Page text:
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Reporter assays for Ebola virus nucleoprotein oligomerization, virion-like particle budding, and minigenome activity reveal the importance of nucleoprotein amino acid position 111

By Aaron E Lin, William E. Diehl, Yingyun Cai, Courtney L. Finch, Chidiebere Akusobi, Robert N. Kirchdoerfer, Laura Bollinger, Stephen F. Schaffner, Elizabeth A. Brown, Erica O. Saphire, Kristian G. Andersen, Jens H Kuhn, Jeremy Luban, Pardis C Sabeti

Posted 29 Oct 2018
bioRxiv DOI: 10.1101/454314 (published DOI: 10.3390/v12010105)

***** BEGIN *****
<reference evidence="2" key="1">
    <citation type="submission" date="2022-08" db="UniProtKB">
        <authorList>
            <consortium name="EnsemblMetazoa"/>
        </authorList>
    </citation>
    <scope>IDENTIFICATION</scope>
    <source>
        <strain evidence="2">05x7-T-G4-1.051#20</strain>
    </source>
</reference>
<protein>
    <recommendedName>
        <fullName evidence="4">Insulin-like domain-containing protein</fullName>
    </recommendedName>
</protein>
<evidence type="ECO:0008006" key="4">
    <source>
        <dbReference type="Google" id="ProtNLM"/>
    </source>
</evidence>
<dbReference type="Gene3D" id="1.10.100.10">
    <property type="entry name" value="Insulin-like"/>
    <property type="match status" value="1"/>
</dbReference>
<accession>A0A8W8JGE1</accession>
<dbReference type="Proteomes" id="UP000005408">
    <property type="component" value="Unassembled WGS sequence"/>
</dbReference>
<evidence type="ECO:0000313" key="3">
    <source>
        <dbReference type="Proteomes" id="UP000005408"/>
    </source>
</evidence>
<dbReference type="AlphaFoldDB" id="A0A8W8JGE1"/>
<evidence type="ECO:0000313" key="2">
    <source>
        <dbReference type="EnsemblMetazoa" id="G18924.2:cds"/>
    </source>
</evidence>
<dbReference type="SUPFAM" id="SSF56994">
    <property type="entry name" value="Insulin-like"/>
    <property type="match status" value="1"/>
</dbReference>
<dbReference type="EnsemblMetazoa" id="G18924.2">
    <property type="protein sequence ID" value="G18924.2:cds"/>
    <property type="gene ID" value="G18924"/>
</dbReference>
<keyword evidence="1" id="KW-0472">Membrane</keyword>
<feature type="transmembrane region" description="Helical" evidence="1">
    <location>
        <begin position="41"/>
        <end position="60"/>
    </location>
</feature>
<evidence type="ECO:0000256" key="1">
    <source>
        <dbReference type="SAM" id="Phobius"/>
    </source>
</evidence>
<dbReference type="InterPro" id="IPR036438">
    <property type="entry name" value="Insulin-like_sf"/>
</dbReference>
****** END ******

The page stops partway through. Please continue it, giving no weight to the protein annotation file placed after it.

For highly pathogenic viruses, reporter assays that can be rapidly performed are critically needed to identify potentially functional mutations for further study under maximal containment (e.g., biosafety level 4 [BSL-4]). The Ebola virus nucleoprotein (NP) plays multiple essential roles during the viral life cycle, yet few tools exist to study the protein under BSL-2 or equivalent containment. Therefore, we adapted reporter assays to measure NP oligomerization and virion-like particle (VLP) production in live cells and further measure transcription and replication using established minigenome assays. As a proof-of-concept, we examined the NP-R111C substitution, which emerged during the 2013–2016 Western African Ebola virus disease epidemic and rose to high frequency. NP-R111C slightly increased NP oligomerization and VLP budding but slightly decreased transcription and replication. By contrast, a synthetic charge-reversal mutant, NP-R111E, greatly increased oligomerization but abrogated transcription and replication. These results are intriguing in light of recent structures of NP oligomers, which reveal that the neighboring residue, K110, forms a salt bridge with E349 on adjacent NP molecules. By developing and utilizing multiple reporter assays, we find that the NP-111 position mediates a complex interplay between NP’s roles in protein structure, virion budding, and transcription and replication.

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